A: I just asked Oscar Gingersnort this question.

“We do say Merry Christmas,” he answered.

“Yes,” I said. “But you also say Happy Christmas. Like the John Lennon song ‘Happy Christmas.’ And apparently the Queen prefers saying ‘Happy Christmas.’ We never say ‘Happy Christmas.’ How do you explain that?”

“Well,” he said. “We also say Happy Birthday. And Christmas is supposed to be a birthday, right?”

“But that doesn’t explain why you do it and Americans don’t.”

“We do lots of things you don’t,” he said. “Like watch the Queen give a speech on TV on Christmas day. You don’t have to pay attention, but everyone turns it on in the background. And we have Christmas crackers. You don’t have those.”

“You don’t know,” I said. “You have no answer. I have readers who need answers, and you are not helpful.”

“No,” he admitted. But he didn’t seem overly bothered by the fact. I think he was working.

It seems pretty clear that this is yet another case of the British being difficult. I will put the question to Trevor and Grace Dangerous, but all UK persons are cordially invited to answer, either on e-mail or in the comments. In the meantime, I have to conclude what I concluded about the fruitcake. The blame can be placed on Jamie Oliver.


Keep them coming! There is only more Cheer on the way!


Anonymous Liz said...

"Human beings cannot resist the shiny"? Well THAT's a misunderstatement. Most of us always have something shiny with us--we don't bother with the "resisting" part. :)

12:51 AM  
Anonymous Sydney said...

My family is english and when I read this I asked them why they say Happy Chritmas (which I do too Which I guess comes from being raised by a crazy brittish family) and they told me they just do. That it is more proper or something. I kinda zoned out.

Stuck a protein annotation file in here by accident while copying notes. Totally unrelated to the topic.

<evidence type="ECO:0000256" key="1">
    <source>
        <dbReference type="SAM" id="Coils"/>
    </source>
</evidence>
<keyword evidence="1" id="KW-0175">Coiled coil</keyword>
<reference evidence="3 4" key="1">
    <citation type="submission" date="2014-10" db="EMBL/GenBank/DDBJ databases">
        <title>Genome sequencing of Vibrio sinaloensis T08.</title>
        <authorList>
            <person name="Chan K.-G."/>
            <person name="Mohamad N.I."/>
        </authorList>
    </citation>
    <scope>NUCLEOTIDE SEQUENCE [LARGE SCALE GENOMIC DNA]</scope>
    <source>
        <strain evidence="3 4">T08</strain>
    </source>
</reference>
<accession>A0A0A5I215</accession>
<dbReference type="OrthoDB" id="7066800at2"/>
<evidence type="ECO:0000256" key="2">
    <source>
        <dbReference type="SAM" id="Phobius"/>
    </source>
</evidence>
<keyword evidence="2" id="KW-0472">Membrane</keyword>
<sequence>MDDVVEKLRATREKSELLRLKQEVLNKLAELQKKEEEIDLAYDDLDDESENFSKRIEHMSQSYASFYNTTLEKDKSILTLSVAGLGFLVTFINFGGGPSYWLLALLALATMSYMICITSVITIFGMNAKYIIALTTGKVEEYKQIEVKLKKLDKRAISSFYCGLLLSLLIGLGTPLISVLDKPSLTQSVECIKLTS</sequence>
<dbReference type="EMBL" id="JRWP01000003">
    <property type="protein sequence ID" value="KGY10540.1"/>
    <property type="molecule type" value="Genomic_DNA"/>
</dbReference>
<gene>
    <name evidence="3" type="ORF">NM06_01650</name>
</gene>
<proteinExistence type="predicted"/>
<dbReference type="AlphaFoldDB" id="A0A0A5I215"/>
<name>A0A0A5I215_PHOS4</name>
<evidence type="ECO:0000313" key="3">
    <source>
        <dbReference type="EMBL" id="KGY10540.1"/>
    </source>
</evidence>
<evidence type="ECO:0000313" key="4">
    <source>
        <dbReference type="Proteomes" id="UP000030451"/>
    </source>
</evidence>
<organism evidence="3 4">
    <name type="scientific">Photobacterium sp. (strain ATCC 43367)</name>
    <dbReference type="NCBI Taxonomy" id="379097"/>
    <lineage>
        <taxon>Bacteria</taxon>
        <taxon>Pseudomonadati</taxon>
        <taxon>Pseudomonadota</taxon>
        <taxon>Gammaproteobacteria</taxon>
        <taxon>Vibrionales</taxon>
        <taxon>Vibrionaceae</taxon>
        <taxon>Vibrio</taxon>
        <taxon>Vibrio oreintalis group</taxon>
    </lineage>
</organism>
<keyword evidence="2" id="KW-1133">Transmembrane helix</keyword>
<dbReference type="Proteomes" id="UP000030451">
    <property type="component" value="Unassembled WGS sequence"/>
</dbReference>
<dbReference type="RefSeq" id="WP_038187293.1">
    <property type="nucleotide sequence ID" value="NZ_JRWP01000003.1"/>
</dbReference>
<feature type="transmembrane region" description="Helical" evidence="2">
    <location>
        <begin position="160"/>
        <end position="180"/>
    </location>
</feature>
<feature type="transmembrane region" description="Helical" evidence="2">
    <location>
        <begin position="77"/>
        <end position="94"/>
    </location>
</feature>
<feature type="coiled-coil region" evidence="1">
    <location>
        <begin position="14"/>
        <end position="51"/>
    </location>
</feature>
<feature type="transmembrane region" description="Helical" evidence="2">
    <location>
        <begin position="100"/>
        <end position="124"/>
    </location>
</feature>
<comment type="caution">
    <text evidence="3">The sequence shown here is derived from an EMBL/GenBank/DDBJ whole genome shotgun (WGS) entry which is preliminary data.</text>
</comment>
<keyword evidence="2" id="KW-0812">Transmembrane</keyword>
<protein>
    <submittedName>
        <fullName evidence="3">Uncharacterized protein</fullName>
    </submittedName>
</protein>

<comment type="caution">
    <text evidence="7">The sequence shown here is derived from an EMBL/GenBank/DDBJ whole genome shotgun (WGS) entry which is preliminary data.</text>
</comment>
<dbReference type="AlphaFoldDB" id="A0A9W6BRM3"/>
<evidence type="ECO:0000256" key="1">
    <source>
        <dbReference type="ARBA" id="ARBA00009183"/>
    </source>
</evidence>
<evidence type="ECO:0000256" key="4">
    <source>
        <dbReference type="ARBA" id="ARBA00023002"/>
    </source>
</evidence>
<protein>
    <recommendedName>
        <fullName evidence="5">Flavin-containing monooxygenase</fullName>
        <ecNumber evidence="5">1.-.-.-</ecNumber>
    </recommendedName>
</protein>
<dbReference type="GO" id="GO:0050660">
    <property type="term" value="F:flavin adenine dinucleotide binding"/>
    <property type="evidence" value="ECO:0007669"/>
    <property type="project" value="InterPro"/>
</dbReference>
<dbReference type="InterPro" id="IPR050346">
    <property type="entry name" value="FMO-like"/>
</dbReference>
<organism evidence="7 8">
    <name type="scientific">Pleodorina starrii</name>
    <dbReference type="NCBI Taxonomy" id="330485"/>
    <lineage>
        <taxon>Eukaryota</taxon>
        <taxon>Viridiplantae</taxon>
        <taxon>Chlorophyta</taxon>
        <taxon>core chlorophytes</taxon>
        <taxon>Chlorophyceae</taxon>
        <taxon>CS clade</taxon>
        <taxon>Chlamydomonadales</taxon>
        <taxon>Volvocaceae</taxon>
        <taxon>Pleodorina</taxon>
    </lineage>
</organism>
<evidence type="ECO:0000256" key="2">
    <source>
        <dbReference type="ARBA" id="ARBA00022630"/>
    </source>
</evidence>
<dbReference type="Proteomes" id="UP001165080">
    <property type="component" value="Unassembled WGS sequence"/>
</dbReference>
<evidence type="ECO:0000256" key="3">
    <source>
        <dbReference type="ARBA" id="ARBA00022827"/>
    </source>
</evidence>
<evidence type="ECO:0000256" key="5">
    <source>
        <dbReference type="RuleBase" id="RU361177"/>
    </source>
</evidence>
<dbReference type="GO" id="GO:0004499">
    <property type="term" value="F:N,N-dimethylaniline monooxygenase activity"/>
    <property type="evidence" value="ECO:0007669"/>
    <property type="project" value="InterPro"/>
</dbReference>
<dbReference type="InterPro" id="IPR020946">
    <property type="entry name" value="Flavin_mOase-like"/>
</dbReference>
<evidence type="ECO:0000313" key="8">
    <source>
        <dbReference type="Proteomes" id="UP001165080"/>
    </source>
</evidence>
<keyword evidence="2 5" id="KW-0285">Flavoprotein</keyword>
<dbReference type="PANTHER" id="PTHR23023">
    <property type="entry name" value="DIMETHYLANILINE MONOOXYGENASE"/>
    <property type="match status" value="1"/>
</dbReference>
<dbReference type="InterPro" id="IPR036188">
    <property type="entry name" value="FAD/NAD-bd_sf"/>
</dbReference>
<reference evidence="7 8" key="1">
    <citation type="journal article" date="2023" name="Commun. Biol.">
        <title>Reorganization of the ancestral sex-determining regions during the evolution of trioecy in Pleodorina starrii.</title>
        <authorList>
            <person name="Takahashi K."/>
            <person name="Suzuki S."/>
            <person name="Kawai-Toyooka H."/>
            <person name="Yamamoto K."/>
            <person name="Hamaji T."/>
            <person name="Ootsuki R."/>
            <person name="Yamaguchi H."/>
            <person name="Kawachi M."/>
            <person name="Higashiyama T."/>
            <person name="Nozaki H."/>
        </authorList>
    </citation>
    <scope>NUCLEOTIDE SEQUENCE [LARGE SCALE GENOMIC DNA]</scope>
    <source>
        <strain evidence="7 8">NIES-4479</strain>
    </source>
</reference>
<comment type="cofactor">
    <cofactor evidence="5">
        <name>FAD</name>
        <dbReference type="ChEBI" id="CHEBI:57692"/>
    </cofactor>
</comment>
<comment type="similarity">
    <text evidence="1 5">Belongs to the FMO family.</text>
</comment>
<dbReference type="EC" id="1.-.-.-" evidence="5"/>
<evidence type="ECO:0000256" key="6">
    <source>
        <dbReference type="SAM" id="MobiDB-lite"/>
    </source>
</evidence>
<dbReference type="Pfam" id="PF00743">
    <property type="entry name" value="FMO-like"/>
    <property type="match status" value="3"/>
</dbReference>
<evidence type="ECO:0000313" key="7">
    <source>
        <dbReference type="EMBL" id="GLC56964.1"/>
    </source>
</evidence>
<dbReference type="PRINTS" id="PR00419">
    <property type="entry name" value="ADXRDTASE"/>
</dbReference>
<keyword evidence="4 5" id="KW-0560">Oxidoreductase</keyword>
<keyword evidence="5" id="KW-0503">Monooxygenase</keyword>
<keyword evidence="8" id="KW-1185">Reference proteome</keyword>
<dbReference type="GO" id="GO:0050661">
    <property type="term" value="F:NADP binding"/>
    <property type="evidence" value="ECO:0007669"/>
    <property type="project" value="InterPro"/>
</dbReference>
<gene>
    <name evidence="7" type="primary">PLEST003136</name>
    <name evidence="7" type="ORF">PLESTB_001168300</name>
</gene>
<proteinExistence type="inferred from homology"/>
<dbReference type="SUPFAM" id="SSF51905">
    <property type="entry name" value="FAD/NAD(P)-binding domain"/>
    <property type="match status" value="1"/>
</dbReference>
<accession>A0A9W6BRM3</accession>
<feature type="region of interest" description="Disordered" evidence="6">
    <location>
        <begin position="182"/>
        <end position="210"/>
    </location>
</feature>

6:39 AM  
Anonymous Anonymous said...

I sometimes get Happy Christmas from my wifes family, who live in the South (even further south than crappy old London). In the North West of England we point out that is is *Merry* Christmas and *Happy* New Year, and they should never me muddled up.

And anyway I've never even heard an American say anything Christmas - just Happy Holidays, which really winds me up 'cos it is CHRISTMAS!!!!

3:43 PM  
Blogger Maureen said...

liz: the shiny is like the Force, it can be used for either good or evil. I also can't believe I just wrote that.

sydney: they always dodge questions, those brits!

simon: thank you. It seems like the NW of England only produces good things, like the Beatles and common sense. and yes, we americans are also difficult. although, I say Merry Christmas when it is appropriate. in new york, it's often a better idea to say happy holidays, as not everyone celebrates christmas. but there is no reason to avoid EVER saying it. it IS Christmas!

1:19 AM  
Blogger Little Willow said...

'Twas the Night Before Christmas states "Happy Christmas."

Trivia queen, signing off -

6:07 AM  
Anonymous Anonymous said...

In the end of "The key to the Golden Firebird" Pete and May kiss. Do they end up together in the end? Or was it a kiss that didn't really mean anything? So are Pete and May a thing or not?

3:49 AM  
Anonymous Anonymous said...

I think the mutt's guy took your idea. :) http://muttscomics.com/art/dailyarchive.asp?month=12&date=3&year=2006

10:45 PM  
Anonymous Anonymous said...

One time, I was at the airport on Christmas Day, and all the employees wished me a merry Christmas. I'm Jewish, and although I am not offended by holiday greetings such as "Merry Christmas," I did feel that "Happy Holidays" was more appropriate, according to the circumstances. You see, Christmas had fallen mid-Chanukah. So, to spread cheer of my own variety, I wished the employees a happy Chanukah.

I have no idea why the English say "Happy Christmas." I wonder what they say in Australia... And South Africa... After all, both were English territory for quite a while. Of course, we were too, but that's irrelevant. I could ask my mum, because she's South African, or I could ask my dad, because he's Australian, but it's unlikely that I'd get a coherent answer out of either.

7:23 AM  
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10:08 PM  
Blogger Hannah said...

The combination Pizza Hut and Taco Bell's roots run deep. Even in 2006 you knew it was something special, Maureen.

4:39 AM